So, the minimal preparation here should be this: how do I start? Keywords: attention-grabbing, exciting action, character introduction. And how do I end? Keywords: emotional connection, closing the circle, tying all the plot lines.
If you want to make the road from the first few pages until the last few pages to be a fun one for you, at least decide from the beginning what will be on those few pages. And again, you don’t have to be perfect here as we are still planning. But have a general idea of your ending. Is it a dark ending? Will the protagonist die or lose someone dear? Is there a happy ending where the boy gets the girl? Or maybe a bittersweet ending where the boy saves the girl but still loses her? Either way, if you decide this from the start, you will have a far easier time filling the gap between your beginning and end.
So, at this point: you have decided you can do this, you more or less know what your novel will be all about, you prepared yourself a generic outline, and you have established how your book starts and ends. That’s all you need, now start writing!
Keeping Up The Momentum
Once you start writing and get into a routine, you will find it hard to stop, and I mean it! But there will also be days when you won’t be able to write. Maybe because of your job, illness, family functions, and so on. But you have to strive hard to keep that average going.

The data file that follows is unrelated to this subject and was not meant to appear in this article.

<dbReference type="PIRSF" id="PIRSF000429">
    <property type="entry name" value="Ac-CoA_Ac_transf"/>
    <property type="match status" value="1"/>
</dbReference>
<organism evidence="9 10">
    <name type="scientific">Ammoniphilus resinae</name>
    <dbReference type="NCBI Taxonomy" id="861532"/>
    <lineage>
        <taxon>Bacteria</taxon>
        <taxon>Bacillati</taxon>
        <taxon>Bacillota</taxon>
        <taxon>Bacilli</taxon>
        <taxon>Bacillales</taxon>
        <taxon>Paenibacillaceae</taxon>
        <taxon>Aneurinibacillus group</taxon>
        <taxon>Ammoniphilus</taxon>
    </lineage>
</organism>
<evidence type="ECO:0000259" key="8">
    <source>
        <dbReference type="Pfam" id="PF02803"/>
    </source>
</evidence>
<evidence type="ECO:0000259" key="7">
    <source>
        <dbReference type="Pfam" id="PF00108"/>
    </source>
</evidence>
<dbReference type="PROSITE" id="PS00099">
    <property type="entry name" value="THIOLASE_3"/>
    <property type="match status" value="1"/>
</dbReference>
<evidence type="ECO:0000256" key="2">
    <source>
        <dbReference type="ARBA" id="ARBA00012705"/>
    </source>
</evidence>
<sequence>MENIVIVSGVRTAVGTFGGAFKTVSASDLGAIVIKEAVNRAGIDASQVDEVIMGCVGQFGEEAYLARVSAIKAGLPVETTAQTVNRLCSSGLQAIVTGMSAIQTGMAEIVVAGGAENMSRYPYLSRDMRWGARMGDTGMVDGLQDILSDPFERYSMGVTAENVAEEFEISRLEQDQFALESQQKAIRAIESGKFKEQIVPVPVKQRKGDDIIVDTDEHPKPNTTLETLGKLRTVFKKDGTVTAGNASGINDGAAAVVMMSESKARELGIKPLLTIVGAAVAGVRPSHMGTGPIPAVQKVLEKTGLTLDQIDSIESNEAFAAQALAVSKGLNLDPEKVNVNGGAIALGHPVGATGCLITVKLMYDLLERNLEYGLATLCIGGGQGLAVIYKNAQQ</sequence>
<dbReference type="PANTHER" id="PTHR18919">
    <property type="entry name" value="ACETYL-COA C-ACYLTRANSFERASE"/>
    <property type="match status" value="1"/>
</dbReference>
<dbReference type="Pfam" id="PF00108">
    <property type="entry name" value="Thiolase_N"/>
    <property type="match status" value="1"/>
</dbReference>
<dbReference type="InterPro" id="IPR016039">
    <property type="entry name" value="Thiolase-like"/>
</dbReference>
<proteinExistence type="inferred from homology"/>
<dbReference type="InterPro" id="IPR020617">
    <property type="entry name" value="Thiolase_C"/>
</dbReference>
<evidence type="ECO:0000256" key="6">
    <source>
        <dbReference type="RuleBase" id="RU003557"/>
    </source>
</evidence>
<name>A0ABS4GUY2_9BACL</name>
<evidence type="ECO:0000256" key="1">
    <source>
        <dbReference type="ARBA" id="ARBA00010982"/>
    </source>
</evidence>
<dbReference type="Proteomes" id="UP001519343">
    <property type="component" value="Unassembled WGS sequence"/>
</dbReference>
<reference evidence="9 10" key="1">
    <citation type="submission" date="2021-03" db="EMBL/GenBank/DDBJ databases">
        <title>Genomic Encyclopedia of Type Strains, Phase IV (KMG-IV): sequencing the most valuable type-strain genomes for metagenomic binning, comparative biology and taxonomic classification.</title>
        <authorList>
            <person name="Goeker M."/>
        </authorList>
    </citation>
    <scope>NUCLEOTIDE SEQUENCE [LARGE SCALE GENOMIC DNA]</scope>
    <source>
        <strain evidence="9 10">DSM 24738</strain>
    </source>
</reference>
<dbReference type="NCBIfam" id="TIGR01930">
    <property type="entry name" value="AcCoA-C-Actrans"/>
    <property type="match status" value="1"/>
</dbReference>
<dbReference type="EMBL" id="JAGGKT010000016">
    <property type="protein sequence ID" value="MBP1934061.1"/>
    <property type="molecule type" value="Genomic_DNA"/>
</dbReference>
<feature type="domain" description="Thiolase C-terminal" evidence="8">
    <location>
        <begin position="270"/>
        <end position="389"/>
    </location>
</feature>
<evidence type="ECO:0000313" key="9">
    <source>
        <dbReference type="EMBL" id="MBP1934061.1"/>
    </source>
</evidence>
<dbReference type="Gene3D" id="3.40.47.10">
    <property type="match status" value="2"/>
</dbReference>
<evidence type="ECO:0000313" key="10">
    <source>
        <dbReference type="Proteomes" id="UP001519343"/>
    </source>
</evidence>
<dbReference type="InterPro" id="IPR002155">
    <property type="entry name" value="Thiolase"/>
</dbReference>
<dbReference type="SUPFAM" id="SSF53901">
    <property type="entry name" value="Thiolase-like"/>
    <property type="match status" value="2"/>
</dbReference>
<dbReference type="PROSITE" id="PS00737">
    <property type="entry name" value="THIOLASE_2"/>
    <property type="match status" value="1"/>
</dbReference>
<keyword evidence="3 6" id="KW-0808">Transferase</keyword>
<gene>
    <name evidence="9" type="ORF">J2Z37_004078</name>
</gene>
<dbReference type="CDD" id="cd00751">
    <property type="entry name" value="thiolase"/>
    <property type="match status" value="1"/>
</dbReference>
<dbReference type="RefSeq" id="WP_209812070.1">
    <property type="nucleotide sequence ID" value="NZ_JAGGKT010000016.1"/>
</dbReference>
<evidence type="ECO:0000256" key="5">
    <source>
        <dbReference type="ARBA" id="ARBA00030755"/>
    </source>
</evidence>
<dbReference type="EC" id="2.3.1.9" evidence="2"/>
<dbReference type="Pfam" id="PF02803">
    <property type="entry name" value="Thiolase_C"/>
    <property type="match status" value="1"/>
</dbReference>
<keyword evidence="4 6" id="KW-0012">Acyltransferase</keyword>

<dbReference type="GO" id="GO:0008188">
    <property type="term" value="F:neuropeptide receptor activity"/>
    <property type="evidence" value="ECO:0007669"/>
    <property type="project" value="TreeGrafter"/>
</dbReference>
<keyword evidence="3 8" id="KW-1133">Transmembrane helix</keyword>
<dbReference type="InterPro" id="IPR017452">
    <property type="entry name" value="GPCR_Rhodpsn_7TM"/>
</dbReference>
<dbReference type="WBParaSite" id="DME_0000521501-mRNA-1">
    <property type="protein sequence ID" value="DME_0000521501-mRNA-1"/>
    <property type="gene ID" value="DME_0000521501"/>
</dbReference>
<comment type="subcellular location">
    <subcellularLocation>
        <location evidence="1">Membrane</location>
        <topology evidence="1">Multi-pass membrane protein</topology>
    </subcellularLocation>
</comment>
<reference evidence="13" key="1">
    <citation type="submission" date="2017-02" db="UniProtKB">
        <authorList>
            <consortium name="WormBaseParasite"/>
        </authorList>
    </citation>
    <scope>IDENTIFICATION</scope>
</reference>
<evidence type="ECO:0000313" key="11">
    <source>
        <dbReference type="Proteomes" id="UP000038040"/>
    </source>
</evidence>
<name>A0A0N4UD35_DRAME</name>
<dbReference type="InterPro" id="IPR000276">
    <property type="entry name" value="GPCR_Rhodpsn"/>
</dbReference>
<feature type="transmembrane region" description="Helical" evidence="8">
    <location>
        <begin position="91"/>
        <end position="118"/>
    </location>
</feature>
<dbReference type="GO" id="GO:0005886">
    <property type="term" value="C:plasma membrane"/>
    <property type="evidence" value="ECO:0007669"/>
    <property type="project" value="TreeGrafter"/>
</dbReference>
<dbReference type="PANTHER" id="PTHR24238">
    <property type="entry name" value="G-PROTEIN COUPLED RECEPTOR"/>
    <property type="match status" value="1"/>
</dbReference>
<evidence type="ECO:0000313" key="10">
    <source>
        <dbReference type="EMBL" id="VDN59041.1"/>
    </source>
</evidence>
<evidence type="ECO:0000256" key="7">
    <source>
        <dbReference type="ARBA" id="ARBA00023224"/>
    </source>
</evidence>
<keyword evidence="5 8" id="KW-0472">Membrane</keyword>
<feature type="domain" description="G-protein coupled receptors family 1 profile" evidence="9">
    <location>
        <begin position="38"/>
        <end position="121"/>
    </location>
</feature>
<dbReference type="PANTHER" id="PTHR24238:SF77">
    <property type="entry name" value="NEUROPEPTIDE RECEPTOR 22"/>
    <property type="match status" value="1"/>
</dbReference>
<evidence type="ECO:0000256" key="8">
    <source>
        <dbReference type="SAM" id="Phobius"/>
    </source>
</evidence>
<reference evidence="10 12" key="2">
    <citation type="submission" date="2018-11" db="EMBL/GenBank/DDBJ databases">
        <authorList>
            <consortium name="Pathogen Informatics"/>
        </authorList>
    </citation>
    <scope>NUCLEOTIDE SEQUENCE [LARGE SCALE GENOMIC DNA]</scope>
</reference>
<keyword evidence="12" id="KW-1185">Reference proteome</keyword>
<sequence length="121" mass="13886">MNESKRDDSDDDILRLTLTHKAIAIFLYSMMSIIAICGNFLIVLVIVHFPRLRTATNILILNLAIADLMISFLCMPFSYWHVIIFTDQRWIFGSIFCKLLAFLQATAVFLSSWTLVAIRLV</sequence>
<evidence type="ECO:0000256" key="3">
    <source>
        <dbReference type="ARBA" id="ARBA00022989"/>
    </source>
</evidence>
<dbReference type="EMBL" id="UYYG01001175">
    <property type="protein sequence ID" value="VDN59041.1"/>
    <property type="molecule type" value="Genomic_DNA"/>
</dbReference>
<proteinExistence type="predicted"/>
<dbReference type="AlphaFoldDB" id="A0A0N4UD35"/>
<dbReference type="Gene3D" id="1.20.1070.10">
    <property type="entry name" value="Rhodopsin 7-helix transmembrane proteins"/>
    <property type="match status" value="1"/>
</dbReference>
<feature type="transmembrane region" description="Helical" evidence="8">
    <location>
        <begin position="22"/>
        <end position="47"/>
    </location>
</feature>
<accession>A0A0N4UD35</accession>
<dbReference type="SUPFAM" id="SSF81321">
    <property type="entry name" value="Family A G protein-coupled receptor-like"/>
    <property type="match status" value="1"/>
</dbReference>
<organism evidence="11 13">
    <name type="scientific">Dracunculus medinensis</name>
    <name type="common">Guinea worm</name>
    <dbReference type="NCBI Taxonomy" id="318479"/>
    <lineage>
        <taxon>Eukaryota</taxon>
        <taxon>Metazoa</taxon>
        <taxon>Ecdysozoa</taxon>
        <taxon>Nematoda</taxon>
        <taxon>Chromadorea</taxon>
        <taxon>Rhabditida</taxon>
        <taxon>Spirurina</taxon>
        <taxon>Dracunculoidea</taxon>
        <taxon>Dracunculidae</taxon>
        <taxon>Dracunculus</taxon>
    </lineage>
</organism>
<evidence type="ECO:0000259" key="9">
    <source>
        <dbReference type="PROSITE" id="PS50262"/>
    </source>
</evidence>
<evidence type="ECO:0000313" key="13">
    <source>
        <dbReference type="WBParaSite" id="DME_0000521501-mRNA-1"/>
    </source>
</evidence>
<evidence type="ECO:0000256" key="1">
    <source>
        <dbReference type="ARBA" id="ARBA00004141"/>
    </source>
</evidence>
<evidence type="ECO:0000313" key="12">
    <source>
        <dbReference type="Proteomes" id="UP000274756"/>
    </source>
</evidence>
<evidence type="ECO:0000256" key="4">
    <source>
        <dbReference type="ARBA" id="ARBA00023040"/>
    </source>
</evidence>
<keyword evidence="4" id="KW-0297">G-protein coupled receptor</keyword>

If you find it hard to allocate the time to write your daily quota, read my other article, Writing when Busy. It gives you some specific ideas about how to write when you are very busy.
But regardless, don’t get hung up on the daily quota too much. The daily goal is excellent, but you are looking for a weekly quota, much more than a daily one. You have to output about 12,500 words per week. Make sure you keep to that. There will be days when you write more and days when you write less. Your weekends are an excellent way to catch up, so if you missed your quota in one or two days, get back on track during the weekend. If you are over your quota, good for you, but don’t relax and rest right away. Write more; you will love it in week four when you are almost done.
Editing During NaNoWriMo
How do you edit your writing during November? The short answer is: you don’t. Given that you are writing more than 2000 words every day, chances are you don’t even need to re-read what you wrote the day before to keep your story on track. It will all be in your head. If you are in chapter 10 and can’t remember that town’s name, just put a “[?]” as a placeholder, and you will search and replace it later on.
Obviously, if you are the kind of writer who needs to read yesterday’s work to get back into the “writing mode,” do it by all means. But keep it short. Remember, your goal here is to write a lot, not to write perfectly from the start.
If you want a compromise, do this: first, write your daily quota of new words and, only if you meet it are you allowed to read your work from the day before and do some light editing. Keep it fun and challenge yourself!
Other Ways to Get Motivated
The NaNoWriMo allows the participants to join regional groups. Each group organizes various writing sessions where people get together with their laptops in a public place, like a library or a bookstore, and write. It’s an excellent motivator to be around other writers, so use them if you have trouble focusing by yourself.
The forums on NaNoWriMo are also filled with posts that help writers with advice and encouragement.